OID Instructional Improvement Program – Fall Grant Deadline

The Instructional Improvement Grant Program supports curricular experimentation and development and instructional improvement of undergraduate offerings. Projects may be initiated by faculty, departments, or larger units. Proposals should address the specific needs of an undergraduate course or curriculum and explicate an appropriate and cost-effective response to a clearly defined pedagogical problem.

Please note that IIP grants — as well as OID Mini-grants for guest speakers, media purchases, etc. — can be used to support issues of diversity and inclusiveness in the classroom. The IIP Committee believes these are important considerations for faculty in designing their curricula.

Please review the 2018-2019 Instructional Improvement Grant Program overview.

Online Application for Instructional Improvement Major Grants

Please be sure to download the Budget Worksheet that you must include in the application form.

To enable the Committee on Instructional Improvement Programs’ full deliberation, all proposals must be submitted no later than 5:00 p.m. on Friday, November 9, 2018.

Research Deconstruction – A Classroom Approach for Engaging Students in Scientific Discovery

Date: Friday, November 9, 2018
Time: 1:00 p.m. – 5:00 p.m.
Location: UCLA Hershey Hall 158

RSVP by Thursday, October 25th if you plan to attend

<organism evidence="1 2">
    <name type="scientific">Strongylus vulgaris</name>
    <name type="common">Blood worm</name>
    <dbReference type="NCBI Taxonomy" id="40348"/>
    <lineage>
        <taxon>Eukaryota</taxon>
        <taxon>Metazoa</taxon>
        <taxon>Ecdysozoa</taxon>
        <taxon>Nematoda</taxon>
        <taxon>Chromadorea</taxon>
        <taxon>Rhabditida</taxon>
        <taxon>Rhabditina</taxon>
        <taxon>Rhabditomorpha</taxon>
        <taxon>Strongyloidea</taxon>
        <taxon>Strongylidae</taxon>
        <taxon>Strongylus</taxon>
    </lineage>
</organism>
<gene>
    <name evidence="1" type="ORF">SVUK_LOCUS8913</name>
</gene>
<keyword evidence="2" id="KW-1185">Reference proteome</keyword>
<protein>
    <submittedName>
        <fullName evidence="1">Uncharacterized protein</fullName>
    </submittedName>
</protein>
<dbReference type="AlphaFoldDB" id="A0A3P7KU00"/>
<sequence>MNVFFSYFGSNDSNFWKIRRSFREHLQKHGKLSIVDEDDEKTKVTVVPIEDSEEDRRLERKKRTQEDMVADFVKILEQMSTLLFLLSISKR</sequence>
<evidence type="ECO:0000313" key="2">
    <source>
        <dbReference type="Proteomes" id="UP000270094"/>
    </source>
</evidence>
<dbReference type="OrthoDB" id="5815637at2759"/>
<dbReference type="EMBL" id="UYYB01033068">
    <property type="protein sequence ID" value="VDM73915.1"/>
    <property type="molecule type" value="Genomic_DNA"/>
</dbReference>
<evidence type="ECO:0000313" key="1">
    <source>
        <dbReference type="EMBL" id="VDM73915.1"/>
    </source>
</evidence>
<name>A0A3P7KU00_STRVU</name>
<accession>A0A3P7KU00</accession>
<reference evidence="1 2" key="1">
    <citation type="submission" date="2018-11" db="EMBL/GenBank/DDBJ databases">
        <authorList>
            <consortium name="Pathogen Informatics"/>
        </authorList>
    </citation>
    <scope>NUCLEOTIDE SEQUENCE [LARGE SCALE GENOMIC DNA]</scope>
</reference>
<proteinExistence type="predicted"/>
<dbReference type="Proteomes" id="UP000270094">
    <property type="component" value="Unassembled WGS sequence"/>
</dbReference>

We invite you to this symposium at UCLA to learn about research deconstruction, a low cost, high impact pedagogical strategy developed at UCLA to engage novice undergraduate students in the process of scientific discovery. Research deconstruction requires no laboratory or textbook, making it affordable and sustainable for departments and students at a wide range of institutions, from R1 universities to 2-year colleges. Guided in‑depth analysis of a bona fide research seminar is used as a platform to teach fundamental concepts, experimental methodologies, and importantly, the logic of scientific investigation. Implementation over a 10-year period at UCLA suggests that research deconstruction is effective at both teaching students the process of scientific inquiry and increasing persistence in STEM. At this symposium, educators from UCLA, UC Santa Cruz, University of Toronto and Santa Monica College will share insights, challenges and best practices from their experience using research deconstruction. If you would like to learn more about this pedagogy and potential partnerships to assist with implementation, please consider attending. Educators at community colleges are especially encouraged to participate and we hope that Chairs will consider applying attendance of this symposium toward the professional development requirement (flex time). Please feel free to share this with any interested colleagues.